While NBC executives wrap their heads around the idea that they had to cancel an $18 million Ultimate Slip-N-Slide show because of a diarrhea outbreak, co-host Ron Funches is using the situation as inspiration for new Twitter material. The Harley Quinn star joked that he now wants to be introduced as the “guy who got his show canceled by diarrhea.” Although the show will never air now, Funches said he enjoyed making it with former Saturday Night Live star Bobby Moynihan.
“I changed my diet around years ago and diarrhea still finding a way to mess my life up,” Funches tweeted on Saturday, following reports that NBC completely scrapped the show. “Please introduce me on all upcoming stand-up shows as the guy who got his show canceled by diarrhea.” In another tweet, the comedian called the gig the “best summer job” he ever had. “I’d get diarrhea every day to work with [Moynahan] again. I love you Goo Crew, I’ll miss you Kevin the drone, and I guess the Gophers won,” he wrote, possibly referring to the contestants on the show. Although Funches joked about getting diarrhea himself, it was reported that the hosts were fine after production was halted.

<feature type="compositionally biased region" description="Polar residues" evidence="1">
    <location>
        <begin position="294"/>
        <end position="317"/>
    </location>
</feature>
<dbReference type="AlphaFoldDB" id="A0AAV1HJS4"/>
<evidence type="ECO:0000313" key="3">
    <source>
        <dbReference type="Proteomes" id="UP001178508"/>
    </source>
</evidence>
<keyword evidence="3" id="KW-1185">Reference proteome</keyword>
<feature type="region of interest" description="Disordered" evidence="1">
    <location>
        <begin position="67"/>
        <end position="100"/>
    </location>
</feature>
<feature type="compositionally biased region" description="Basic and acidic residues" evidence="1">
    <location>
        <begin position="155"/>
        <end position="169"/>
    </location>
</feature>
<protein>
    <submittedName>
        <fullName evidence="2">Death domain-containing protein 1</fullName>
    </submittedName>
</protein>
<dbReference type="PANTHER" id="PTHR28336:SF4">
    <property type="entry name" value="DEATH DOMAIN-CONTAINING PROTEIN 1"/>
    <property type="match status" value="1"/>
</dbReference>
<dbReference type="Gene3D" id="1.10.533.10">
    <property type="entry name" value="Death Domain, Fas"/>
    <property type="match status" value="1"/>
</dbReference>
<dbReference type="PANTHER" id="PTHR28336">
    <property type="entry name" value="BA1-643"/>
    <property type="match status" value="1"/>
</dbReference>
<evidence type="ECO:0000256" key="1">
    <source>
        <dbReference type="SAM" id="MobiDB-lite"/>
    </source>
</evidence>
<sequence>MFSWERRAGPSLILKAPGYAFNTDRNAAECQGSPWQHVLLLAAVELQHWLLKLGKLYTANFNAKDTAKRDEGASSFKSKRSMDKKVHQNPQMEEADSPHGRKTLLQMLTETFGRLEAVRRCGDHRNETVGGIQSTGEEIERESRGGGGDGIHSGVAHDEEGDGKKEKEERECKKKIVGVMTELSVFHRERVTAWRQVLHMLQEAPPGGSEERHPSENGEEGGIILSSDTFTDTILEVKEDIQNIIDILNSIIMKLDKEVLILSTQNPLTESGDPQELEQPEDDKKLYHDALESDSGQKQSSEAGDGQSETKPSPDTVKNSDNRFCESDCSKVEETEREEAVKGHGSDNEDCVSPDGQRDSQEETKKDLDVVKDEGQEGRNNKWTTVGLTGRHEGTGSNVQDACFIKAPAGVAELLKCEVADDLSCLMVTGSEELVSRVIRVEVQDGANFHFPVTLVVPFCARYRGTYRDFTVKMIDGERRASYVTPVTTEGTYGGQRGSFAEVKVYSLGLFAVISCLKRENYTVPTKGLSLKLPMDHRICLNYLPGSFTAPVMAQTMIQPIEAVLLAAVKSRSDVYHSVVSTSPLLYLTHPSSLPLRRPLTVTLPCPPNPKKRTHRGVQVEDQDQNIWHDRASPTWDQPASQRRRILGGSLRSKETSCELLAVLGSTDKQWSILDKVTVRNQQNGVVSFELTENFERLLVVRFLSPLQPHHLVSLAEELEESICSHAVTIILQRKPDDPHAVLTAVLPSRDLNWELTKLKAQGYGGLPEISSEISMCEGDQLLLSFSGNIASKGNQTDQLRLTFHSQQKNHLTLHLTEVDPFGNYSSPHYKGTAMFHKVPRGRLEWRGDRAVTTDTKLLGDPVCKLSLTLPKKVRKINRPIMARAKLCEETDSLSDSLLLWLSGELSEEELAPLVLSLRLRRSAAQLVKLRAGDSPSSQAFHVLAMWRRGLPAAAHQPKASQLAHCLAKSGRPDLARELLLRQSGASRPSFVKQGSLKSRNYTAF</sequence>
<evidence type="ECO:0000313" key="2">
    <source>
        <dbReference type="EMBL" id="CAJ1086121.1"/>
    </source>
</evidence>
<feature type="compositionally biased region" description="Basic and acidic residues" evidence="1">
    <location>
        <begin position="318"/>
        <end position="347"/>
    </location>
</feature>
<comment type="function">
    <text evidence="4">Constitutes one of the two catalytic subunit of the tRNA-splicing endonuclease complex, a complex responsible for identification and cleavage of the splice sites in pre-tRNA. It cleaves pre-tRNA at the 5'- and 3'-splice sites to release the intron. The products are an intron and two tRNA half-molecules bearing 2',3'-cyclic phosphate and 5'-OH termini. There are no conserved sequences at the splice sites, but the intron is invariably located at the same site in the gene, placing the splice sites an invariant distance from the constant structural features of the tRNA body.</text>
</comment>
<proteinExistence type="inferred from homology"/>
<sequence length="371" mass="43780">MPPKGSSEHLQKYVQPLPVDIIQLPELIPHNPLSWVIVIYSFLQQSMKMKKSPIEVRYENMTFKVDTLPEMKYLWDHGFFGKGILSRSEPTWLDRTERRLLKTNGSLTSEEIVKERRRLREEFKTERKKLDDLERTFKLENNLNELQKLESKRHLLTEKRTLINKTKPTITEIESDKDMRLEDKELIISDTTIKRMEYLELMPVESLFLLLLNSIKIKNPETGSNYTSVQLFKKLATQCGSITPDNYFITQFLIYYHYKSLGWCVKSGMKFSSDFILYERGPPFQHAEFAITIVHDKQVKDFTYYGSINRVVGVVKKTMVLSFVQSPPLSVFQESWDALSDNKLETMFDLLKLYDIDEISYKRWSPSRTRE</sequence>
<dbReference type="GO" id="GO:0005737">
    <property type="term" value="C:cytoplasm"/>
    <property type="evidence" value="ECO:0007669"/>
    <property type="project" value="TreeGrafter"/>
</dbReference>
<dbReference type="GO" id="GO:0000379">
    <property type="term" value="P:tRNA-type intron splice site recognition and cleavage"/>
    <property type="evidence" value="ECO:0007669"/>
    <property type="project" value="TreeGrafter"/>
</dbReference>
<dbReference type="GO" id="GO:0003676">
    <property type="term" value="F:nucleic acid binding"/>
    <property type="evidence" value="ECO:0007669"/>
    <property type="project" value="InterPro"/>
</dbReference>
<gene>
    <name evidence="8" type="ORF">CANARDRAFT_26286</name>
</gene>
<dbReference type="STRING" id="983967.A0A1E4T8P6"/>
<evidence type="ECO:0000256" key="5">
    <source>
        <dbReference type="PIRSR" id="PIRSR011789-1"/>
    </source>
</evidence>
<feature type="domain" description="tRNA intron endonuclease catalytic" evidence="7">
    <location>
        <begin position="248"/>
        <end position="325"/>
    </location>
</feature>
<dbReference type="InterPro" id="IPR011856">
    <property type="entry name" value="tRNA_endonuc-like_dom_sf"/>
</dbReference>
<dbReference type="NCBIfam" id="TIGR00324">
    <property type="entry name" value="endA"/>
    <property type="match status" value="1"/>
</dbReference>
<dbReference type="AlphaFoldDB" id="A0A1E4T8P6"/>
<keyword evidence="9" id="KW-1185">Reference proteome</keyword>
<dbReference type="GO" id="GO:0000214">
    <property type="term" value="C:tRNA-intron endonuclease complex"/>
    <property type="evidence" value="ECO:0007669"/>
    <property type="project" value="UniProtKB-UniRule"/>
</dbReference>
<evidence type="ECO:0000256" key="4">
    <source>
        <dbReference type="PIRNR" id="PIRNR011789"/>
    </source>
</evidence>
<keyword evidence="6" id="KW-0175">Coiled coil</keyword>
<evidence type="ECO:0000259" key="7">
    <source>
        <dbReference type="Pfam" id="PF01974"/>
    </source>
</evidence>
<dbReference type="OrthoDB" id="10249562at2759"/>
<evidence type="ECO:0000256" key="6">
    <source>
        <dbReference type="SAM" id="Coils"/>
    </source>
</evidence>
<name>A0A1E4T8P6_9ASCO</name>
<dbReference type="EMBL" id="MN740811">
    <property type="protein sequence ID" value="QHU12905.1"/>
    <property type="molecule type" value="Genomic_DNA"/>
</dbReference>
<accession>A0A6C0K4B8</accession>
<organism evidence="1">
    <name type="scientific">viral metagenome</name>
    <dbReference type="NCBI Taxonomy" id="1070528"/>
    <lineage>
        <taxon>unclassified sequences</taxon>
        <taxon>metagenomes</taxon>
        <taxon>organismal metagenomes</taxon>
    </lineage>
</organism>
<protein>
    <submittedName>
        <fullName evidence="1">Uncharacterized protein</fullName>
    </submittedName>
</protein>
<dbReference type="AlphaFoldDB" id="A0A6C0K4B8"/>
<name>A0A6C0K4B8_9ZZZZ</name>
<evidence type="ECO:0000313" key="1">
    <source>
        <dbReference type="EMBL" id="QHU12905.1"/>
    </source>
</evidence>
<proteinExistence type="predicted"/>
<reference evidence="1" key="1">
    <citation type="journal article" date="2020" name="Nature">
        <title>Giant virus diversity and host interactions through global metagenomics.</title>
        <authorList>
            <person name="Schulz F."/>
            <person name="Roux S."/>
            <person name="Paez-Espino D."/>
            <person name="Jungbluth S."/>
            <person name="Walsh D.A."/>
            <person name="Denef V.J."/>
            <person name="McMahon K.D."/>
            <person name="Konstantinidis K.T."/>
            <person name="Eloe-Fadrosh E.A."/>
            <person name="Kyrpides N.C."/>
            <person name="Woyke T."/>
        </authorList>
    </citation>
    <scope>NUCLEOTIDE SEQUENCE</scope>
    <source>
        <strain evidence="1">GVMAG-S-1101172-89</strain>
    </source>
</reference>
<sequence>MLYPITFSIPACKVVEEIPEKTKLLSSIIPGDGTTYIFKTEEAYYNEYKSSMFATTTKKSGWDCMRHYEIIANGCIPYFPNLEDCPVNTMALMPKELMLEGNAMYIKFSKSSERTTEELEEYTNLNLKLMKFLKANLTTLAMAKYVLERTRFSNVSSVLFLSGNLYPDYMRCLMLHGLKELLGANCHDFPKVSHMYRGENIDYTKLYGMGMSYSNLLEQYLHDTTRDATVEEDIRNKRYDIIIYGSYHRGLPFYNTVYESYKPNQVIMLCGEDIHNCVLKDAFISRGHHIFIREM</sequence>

Still the best summer job I ever had. I’d get diarrhea every day to work with @bibbymoynihan again. I love you Goo Crew, I’ll miss you Kevin the drone, and I guess the Gophers won. — Ron Funches (@RonFunches) August 7, 2021
Later, Funches thanked his fellow comedians for their support. “All my comedy acquaintances all [laughing emojis] bout my show getting canceled by poop but I appreciate the true friends who recognize that this was a big opportunity for me and reached out to me,” he wrote. “Much love on that.”
NBC and Universal Television Alternative Studios built a massive set for Ultimate Slip-N-Slide at a remote ranch in Simi Valley, California. Production was shut down on June 2 after at least one person tested positive for giardia, a tiny parasite that causes giardiasis, a diarrheal disease. While water in the well, pond, slide, water truck, and restrooms tested negative for giardia, water in the area tested positive, Universal said in June. There was just a week of filming left to complete before production was shut down.
NBC and Universal were reportedly hoping to find some way to finish the show at another location, but it became clear early on there was no way it would be ready to air after the Tokyo Olympics Closing Ceremony on Sunday, Aug. 8 as planned. Last week, NBC officially said the show would not air before the end of the summer. Universal Television editors were reportedly even planning to find some way to piece the show together without the last five days of filming. Ultimately, NBC opted to scrap the whole thing and the show was canceled on Friday. NBC and Universal reportedly spent $6 million to build the set and committed $18 million to the show in total.